June 14, 2001 (by Lieven Dewitte) - A U.S. Air Force F-16 pilot was killed late Tuesday when his plane crashed into a rice paddy in South Korea. The crash occurred about 10 p.m. as the pilot was on a training mission from Kunsan Air Base.
Air Force authorities would not say what unit the pilot was attached to at Kunsan. The 35th and 80th Fighter squadrons, both equipped with F-16s, are assigned to the 8th Fighter Wing at Kunsan.
The aircraft was not carrying live ordnance. The plane crashed about 40 miles southeast of the base.
It is not known whether the pilot ejected from the plane. South Korean news agencies reported the pilot's body was found about 150 feet from the crash site.
There were no injuries on the ground, said an official in the village office at Supung in Imsil County where the crash occurred. The official, who would not give his name, said the plane crashed into a rice paddy, destroying newly planted rice but damaging no buildings.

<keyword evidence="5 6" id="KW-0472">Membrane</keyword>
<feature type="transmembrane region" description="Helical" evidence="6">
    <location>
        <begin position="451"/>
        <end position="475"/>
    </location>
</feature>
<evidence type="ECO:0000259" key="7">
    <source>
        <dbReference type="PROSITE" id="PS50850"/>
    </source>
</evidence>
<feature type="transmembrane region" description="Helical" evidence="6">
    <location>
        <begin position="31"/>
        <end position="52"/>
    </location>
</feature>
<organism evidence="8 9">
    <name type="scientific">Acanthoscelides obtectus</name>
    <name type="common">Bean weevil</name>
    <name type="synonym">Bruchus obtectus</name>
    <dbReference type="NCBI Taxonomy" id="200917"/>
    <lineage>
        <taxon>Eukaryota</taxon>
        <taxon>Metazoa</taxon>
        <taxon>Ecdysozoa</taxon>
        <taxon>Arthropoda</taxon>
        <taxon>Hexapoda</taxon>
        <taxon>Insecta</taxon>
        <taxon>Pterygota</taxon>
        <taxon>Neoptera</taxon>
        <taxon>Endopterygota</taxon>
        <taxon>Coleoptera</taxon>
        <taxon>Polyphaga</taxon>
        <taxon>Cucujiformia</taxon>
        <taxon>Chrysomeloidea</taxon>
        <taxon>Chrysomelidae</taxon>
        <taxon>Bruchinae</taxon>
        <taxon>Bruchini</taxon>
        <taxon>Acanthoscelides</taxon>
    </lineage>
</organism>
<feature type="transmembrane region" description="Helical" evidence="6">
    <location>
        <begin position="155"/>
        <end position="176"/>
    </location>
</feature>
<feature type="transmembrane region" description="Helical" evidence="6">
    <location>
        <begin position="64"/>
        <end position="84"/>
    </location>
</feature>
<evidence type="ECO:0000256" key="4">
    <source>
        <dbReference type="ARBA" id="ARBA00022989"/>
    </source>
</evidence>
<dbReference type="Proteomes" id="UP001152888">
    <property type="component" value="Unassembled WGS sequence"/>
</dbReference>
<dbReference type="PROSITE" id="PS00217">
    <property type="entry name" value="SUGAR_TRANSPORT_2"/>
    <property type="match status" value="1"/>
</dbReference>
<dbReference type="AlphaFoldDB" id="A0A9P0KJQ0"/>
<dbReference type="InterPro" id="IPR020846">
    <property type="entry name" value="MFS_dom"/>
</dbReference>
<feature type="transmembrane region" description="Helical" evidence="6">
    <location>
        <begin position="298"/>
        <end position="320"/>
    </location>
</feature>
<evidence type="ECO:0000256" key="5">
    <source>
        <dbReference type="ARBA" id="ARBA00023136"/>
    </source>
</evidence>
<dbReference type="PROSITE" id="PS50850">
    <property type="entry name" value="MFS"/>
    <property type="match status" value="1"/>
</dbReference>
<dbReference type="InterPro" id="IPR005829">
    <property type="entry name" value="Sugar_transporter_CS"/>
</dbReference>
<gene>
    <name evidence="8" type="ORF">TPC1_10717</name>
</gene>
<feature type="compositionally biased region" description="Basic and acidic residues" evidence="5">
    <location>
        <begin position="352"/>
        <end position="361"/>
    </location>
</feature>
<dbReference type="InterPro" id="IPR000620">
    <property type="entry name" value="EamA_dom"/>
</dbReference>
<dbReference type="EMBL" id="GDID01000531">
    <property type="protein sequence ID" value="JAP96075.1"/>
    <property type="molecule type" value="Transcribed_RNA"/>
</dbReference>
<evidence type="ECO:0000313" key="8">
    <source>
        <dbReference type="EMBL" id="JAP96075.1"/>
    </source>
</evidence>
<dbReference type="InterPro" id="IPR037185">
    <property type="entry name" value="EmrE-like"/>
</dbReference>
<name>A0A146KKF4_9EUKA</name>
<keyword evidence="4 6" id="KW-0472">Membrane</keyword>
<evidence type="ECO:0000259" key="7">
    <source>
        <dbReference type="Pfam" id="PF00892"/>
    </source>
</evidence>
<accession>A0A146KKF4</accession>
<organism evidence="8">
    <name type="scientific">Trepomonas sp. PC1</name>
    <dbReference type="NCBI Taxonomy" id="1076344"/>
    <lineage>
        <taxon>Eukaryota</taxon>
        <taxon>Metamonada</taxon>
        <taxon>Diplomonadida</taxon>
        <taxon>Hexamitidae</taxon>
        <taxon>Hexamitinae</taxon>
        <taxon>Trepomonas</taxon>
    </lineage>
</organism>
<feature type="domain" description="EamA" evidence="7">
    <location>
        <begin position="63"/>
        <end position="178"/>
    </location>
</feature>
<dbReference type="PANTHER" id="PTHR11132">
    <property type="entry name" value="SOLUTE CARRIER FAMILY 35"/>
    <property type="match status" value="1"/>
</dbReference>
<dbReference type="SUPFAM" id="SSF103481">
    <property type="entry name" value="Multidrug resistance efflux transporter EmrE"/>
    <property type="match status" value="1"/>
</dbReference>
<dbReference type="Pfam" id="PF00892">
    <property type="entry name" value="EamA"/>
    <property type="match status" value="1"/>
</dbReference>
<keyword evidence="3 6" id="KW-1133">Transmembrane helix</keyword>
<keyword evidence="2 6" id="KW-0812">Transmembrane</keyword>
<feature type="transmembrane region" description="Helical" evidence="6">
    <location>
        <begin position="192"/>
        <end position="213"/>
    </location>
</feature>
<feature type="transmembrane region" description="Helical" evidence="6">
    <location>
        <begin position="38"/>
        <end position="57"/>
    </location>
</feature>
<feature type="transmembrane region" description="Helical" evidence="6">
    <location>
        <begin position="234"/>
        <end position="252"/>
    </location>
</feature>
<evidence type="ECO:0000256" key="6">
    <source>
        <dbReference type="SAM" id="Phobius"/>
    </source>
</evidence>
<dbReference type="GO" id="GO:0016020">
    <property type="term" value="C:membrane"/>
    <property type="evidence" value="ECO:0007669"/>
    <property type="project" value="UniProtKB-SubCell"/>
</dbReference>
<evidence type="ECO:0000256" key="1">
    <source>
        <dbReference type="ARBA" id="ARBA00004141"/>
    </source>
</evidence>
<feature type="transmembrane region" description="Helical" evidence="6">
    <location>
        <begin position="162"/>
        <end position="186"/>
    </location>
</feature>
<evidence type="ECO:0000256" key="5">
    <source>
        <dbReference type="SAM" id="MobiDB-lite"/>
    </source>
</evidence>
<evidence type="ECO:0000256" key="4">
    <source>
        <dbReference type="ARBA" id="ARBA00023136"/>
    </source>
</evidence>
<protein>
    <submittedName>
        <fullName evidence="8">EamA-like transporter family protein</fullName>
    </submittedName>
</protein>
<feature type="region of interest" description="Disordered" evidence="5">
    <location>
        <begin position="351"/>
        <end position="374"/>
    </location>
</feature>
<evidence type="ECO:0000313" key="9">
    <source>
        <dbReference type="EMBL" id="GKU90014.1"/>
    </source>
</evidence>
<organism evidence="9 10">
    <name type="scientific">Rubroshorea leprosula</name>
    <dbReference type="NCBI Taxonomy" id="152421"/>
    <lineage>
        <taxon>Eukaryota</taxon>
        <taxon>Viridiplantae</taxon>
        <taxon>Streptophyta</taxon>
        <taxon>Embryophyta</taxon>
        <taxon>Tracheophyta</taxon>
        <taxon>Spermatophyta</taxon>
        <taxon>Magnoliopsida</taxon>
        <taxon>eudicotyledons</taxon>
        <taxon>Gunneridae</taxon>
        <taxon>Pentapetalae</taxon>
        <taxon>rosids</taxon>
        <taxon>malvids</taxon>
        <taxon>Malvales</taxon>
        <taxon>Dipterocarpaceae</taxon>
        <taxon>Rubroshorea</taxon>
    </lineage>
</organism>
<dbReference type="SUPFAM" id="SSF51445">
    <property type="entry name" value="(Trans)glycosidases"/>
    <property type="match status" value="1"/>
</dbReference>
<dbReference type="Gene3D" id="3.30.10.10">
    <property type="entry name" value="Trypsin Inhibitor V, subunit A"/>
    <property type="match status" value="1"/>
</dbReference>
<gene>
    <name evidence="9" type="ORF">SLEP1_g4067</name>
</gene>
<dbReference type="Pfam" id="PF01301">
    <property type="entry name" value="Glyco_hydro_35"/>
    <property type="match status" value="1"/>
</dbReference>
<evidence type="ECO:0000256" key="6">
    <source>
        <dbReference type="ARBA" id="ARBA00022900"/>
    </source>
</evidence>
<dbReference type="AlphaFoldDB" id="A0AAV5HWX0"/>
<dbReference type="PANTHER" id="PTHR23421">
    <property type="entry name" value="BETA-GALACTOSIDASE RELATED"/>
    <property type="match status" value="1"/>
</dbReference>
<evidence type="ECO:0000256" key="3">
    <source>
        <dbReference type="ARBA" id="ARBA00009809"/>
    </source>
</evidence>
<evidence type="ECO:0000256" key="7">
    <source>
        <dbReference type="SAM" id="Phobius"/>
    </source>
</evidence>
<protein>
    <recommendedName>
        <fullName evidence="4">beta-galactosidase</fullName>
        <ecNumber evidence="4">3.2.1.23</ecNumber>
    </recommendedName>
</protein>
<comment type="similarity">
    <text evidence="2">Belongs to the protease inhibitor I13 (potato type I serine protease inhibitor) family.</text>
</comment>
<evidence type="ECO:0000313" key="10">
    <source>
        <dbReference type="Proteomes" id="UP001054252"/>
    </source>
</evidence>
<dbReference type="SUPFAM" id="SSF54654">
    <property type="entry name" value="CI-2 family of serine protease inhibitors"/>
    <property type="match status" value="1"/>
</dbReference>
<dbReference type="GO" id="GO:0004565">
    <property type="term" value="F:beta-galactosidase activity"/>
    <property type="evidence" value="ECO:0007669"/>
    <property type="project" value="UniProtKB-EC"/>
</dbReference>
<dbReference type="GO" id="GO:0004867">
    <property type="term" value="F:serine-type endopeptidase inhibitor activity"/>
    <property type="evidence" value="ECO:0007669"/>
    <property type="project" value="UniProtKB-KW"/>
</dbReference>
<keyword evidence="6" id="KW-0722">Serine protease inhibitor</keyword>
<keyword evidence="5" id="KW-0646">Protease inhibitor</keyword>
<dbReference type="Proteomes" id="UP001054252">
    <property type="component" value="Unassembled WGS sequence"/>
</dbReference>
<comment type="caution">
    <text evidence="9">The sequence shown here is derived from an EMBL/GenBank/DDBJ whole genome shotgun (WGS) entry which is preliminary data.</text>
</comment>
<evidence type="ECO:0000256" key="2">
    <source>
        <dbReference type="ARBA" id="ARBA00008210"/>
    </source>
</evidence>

He said the plane burned after hitting the ground.
Air Force officials have cordoned off the site to ensure the safety of residents. A board of officers will investigate the incident.
It was the second F-16 crash in South Korea
in a week. On June 7, a South Korean F-16D slammed into a hillside near Andong, about 150 miles southeast of Seoul.
Both men ejected safely and there were no injuries or damages on the ground, an air force spokesman said. The spokesman said the pilot of that plane aimed the aircraft for the hill before ejecting to prevent it from crashing into a nearby village.
Kunsan is a small base on the Yellow Sea about 150 miles south of Seoul. There are about 2,700 U.S. airmen and some 170 U.S. soldiers who man Patriot missile batteries at the base. About 1,250 South Korea airmen and soldiers also are assigned to the base.
The last reported U.S. crash at Kunsan occurred in August 1999 when one F-16 collided with another while landing at the base. The pilot of the plane that caused the collision ejected safely and the aircraft hit a hillside and burned. The pilot of the second plane landed safely and was not injured.
Several live bombs dropped from one of the two aircraft and fell into the sea at the end of the base runway. They did not explode, however, and were recovered by an explosive ordnance disposal team.